The BOP has difficulty hiring healthcare professionals across its institutions. As of May 2023, FCI Tallahassee’s Health Services Department was 62 percent staffed (13 out of 21 positions filled) with longstanding vacancies in registered nurse and mid-level provider positions (which include Nurse Practitioners and Physician Assistants). To supplement this shortcoming, overtime is used to care for ailing inmates along with other changes in protocol to make sure they can care for as many people as possible. However, that too comes at a price. During the inspection the facility was temporarily modifying the time in the afternoon that it distributes insulin and single-dose controlled substance medications to inmates (i.e., pill line) to 2:00 p.m. instead of its regularly scheduled 4:30 p.m. Medical experts who accompanied OIG were concerned that providing insulin well before dinnertime at the institution may make it more difficult for diabetic inmates to control their glycemic levels. Further, the experts and an institution psychologist expressed concern that the pill line time change might cause inmates who are prescribed certain psychiatric medications that facilitate sleep to receive these medications too early in the day for them to be effective.
This inspection on Tallahassee follows another inspection at a women’s prison, FCI Waseca in Minnesota, in early 2023, which found similar issues related to staffing. In addition to a shortage of staff, at the time Waseca housed 806 female inmates, which was approximately 13 percent over its rated capacity of 712 inmates (Note: as of November 8, 2023 Waseca’s population was down to 683 inmates, below capacity).
OIG found that staffing challenges at FCI Waseca were not limited to Correctional Services positions. For example, consistent with the overall vacancy rate for the institution, both the Health Services and Psychology Services Departments were staffed at 75 percent or less, including vacancies for medical provider position. At the time of OIG’s inspection, the Health Services Department had five vacancies, four of which had been open for over a year, including a Midlevel Practitioner position, whose role is to assess, diagnose, and treat medical conditions under the license of the physician.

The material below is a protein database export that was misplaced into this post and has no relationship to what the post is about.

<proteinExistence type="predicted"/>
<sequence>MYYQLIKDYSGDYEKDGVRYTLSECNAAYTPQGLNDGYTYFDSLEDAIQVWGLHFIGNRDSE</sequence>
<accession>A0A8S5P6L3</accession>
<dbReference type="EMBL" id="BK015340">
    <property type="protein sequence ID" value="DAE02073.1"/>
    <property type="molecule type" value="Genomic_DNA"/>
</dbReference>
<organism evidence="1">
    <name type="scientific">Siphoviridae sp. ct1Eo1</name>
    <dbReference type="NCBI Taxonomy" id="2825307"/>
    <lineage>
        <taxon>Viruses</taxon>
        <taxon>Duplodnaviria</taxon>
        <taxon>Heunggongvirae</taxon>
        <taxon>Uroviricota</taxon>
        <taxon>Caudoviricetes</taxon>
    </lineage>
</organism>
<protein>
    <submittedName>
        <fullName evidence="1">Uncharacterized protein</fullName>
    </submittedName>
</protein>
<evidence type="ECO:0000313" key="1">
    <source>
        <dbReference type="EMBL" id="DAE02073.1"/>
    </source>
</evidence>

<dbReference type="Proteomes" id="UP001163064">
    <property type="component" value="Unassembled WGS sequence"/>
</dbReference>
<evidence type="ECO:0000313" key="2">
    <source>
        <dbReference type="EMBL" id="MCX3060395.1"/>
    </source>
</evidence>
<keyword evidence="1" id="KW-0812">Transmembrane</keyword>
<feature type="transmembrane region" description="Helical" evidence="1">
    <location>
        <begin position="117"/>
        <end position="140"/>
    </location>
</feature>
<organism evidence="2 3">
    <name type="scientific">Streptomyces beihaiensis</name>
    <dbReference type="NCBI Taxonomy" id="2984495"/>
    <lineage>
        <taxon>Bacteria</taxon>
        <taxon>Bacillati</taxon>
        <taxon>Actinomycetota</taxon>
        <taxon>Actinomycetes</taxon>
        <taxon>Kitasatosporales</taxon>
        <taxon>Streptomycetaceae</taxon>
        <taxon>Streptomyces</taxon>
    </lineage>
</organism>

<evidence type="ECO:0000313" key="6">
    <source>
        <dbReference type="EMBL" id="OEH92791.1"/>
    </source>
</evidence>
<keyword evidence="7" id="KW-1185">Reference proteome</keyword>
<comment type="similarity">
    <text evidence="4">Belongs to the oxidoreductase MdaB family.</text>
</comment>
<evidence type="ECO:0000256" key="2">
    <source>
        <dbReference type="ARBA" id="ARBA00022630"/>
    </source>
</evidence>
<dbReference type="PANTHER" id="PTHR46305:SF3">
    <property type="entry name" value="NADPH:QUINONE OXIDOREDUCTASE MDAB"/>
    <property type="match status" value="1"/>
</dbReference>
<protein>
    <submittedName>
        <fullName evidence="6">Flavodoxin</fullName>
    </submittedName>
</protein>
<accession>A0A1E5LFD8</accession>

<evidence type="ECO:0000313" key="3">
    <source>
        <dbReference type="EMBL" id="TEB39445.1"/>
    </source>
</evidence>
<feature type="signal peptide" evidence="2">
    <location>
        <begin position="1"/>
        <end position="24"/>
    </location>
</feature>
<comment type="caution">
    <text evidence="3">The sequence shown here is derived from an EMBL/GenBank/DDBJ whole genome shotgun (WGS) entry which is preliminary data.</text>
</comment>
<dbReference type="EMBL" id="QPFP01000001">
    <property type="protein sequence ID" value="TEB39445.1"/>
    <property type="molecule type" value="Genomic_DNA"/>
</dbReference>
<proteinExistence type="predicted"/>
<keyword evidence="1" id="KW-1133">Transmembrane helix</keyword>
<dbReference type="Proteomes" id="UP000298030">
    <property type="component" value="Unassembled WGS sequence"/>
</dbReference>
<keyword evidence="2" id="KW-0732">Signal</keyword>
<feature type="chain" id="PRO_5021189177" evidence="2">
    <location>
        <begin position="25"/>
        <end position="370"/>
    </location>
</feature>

Short staffing affected implementation of FCI Waseca’s Medication Assisted Treatment (MAT) Program which, according to the BOP, combines medication and psychosocial services as treatment for opioid use disorder (OUD). Specifically, the Psychologist position dedicated to facilitating the psychosocial component of the MAT Program had remained unfilled after 14 consecutive job announcements, as of January 2023.
Mental health treatment was also an issue and one that affects staff as much as inmates. Seventy-two percent of inmates who were prescribed a psychiatric medication skipped at least one dose, and nearly 10 percent skipped doses daily. FCI Waseca’s Chief Pharmacist estimated that rates of missed psychiatric medication could be even higher, closer to 30– 35 percent.
OIG noted that the issues identified during both the Waseca and Tallahassee inspections are issues faced at many BOP facilities. In recent years, the OIG has cited many of the issues identified at the two institutions as BOP-wide challenges, including its aging infrastructure, staffing issues, insufficient security camera coverage, and difficulties preventing the introduction of contraband. Further, OIG has reported on how staff shortages, especially among healthcare professionals, can negatively affect the provision of healthcare at BOP institutions.
These challenges are difficult to overcome but they can be and they must be. It is not just a matter of money to do the job, but the will to make the conditions better, and something BOP Director Peters has repeatedly stated as a priority.